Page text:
The fact that StringTemplate does not allow such things as assignments (no side-effects) should make you suspicious of engines that do allow it. The templates in ANTLR v3's code generator are vastly more complicated than the sort of templates typically used in web pages creation with other template engines yet, there hasn't been a situation where assignments were needed. If your template looks like a program, it probably is--you have totally entangled your model and view.
After examining hundreds of template files that I created over years of jGuru.com (and now in ANTLR v3) development, I found that I needed only the following four basic canonical operations (with some variations):
- attribute reference; e.g.,
- template reference (like #include or macro expansion); e.g.,
- conditional include of subtemplate (an IF statement); e.g.,
- template application to list of attributes; e.g.,
where template references can be recursive.
Language theory supports my premise that even a minimal StringTemplate engine with only these features is very powerful--such an engine can generate the context-free languages (see Enforcing Strict Model-View Separation in Template Engines); e.g., most programming languages are context-free as are any XML pages whose form can be expressed with a DTD.
While providing all sorts of dangerous features like assignment that promote the use of computations and logic in templates, many engines miss the key elements. Certain language semantics are absolutely required for generative programming and language translation. One is recursion. A template engine without recursion seems unlikely to be capable of generating recursive output structures such as nested tables or nested code blocks.
StringTemplate language feature lacking in other engines is lazy-evaluation.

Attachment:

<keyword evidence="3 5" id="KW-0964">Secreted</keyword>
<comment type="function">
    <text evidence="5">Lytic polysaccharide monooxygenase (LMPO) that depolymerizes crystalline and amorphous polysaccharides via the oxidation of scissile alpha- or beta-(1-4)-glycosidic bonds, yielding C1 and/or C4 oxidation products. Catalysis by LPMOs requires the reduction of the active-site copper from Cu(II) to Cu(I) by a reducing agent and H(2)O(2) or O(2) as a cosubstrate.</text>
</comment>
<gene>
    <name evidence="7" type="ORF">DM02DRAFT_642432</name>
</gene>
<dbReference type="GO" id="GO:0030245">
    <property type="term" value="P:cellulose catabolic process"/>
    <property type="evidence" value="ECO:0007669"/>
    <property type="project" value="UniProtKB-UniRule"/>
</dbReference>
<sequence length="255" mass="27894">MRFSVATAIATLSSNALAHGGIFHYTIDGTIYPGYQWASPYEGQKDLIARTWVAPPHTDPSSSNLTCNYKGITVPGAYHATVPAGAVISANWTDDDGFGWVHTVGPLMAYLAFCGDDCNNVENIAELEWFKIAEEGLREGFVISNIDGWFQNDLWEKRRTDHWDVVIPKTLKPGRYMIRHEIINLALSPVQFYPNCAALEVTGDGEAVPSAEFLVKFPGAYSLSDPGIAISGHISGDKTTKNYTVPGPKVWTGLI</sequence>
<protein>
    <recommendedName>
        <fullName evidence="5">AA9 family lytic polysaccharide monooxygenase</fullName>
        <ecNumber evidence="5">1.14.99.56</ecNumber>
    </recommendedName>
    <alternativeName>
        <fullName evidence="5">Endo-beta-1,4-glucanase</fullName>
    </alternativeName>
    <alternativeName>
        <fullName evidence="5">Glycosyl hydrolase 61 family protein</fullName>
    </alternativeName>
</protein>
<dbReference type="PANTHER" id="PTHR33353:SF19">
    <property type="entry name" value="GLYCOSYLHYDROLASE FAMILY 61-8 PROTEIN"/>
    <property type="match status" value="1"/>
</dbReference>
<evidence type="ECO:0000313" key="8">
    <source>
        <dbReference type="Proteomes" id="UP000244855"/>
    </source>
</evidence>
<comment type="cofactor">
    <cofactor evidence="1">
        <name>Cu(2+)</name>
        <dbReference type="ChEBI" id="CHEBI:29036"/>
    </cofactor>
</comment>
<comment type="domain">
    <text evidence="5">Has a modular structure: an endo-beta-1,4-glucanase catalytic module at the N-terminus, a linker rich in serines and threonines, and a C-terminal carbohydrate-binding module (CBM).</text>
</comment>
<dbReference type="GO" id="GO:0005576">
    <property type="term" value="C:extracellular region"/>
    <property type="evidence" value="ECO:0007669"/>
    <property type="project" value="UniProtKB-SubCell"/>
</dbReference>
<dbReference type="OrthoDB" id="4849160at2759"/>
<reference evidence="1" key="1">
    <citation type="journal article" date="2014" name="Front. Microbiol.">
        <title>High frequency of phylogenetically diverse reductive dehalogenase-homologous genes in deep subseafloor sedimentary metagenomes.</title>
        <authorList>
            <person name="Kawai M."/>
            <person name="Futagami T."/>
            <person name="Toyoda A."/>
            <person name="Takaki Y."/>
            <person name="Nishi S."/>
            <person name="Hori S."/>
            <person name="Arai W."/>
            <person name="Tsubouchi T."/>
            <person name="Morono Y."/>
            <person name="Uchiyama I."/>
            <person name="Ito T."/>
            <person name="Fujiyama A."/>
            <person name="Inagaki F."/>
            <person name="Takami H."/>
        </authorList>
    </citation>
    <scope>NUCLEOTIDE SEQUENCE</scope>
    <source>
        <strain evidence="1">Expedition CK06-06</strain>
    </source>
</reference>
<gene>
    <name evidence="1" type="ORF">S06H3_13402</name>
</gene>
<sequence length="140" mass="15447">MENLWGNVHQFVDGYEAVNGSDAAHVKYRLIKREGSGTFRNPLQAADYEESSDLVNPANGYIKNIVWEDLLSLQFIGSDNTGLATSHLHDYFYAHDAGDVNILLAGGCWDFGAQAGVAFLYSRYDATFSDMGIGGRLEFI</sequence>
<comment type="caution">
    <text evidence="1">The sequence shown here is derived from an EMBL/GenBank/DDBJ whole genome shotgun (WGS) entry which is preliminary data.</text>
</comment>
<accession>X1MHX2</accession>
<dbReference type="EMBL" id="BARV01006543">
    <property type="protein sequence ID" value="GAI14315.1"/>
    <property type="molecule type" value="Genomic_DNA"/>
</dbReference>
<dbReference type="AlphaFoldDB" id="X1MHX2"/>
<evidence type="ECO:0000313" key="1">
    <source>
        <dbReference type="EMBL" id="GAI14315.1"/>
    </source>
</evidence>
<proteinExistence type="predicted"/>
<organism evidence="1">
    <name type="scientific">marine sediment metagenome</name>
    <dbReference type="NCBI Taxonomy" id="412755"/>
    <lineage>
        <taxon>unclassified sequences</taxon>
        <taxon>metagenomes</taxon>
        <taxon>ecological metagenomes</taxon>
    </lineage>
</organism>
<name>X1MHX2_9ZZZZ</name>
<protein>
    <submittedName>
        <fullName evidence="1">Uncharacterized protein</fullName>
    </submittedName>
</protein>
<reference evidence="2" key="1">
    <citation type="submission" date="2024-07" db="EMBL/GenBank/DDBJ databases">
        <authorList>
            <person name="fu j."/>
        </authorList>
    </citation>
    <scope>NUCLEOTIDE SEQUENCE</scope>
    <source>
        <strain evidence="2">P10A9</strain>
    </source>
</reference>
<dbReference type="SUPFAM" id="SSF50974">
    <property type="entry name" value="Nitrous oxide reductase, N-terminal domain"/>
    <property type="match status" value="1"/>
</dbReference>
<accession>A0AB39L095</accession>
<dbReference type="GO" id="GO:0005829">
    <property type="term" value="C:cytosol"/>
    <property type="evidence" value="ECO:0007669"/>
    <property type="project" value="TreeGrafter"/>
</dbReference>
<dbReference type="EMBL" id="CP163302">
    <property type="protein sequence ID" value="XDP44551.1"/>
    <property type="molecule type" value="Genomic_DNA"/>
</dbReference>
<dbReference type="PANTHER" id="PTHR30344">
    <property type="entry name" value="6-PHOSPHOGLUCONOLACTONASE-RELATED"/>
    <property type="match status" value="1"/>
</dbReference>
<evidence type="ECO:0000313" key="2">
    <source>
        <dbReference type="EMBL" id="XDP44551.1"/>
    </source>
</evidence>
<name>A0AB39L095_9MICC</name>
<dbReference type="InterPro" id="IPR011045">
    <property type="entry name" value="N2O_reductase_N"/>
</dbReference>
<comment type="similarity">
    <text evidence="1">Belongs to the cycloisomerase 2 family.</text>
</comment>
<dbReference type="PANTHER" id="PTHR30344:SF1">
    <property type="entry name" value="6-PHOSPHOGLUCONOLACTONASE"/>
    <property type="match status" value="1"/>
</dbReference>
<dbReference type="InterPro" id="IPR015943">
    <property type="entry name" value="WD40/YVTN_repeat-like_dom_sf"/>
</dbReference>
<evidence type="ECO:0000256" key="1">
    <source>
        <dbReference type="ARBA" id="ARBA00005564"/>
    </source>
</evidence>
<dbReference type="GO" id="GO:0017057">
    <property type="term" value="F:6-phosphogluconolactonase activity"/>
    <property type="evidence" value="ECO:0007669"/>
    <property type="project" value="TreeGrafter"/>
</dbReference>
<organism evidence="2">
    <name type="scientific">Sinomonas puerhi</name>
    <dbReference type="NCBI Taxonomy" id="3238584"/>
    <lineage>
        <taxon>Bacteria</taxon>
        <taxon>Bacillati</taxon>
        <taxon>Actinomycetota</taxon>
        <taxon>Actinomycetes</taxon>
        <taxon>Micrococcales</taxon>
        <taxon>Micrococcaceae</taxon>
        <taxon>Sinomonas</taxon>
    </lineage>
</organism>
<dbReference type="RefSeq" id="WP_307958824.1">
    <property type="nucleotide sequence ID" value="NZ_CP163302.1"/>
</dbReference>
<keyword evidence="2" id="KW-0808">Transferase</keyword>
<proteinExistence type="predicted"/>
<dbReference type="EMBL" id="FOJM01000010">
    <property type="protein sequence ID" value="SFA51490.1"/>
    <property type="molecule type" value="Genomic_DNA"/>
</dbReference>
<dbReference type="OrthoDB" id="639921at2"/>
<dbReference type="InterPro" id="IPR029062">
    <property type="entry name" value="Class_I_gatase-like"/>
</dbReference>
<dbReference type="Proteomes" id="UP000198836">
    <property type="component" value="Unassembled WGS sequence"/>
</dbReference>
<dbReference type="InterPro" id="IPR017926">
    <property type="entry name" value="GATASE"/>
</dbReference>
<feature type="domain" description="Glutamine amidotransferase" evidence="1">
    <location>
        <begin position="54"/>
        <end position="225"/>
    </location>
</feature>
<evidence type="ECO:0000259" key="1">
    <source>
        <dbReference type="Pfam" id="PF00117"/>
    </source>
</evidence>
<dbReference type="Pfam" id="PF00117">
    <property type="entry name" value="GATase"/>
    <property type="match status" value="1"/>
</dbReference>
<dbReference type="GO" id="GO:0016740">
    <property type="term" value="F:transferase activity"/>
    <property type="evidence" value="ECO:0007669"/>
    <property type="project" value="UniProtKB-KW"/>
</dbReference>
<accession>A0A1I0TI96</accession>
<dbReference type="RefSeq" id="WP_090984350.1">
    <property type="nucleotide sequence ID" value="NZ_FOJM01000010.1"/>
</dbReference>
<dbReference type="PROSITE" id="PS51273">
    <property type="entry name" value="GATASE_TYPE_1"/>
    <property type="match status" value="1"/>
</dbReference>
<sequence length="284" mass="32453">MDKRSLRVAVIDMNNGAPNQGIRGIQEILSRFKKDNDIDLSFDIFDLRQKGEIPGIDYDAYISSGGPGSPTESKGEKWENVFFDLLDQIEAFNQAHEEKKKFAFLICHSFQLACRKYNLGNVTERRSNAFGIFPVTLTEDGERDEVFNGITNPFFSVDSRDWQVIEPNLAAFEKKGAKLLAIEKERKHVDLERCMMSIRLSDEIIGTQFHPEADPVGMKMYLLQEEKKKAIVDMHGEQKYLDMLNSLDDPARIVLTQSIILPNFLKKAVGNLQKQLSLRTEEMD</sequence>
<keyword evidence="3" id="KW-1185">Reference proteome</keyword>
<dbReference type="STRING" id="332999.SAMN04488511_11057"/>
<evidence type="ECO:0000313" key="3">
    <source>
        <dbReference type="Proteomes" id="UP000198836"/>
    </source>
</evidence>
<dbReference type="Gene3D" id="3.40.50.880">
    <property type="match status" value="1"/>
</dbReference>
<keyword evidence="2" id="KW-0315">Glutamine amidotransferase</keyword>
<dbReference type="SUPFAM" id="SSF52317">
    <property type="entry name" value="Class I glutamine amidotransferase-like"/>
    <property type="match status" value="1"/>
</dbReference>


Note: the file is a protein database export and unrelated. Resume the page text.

StringTemplate's attributes are lazily evaluated in the sense that referencing attribute "
a" does not actually invoke the data lookup mechanism until the template is asked to render itself to text. Lazy evaluation is surprisingly useful in both the web and code generation worlds because such order decoupling allows code to set attributes when it is convenient or efficient not necessarily before a template that references those attributes is created. For example, a complicated web page may consist of many nested templates many of which reference
$userName$, but the value of
userName does not need to be set by the model until right before the entire page is rendered to text via
ToString(). You can build up the complicated page, setting attribute values in any convenient order.
StringTemplate implements a "poor man's" form of lazy evaluation by simply requiring that all attributes be computed a priori. That is, all attributes must be computed and pushed into a template before it is written to text; this is the so-called "push method" whereas most template engines use the "pull method". The pull method appears more conventional because programmers mistakenly regard templates as programs, but pulling attributes introduces order-of-computation dependencies. Imagine a simple web page that displays a list of names (using some mythical Java-based template engine notation):
Using the pull method, the reference to
model.getNames(), which presumably loads a list of names from the database. The reference to
model.getNumberNames() which necessarily uses the internal data structure computed by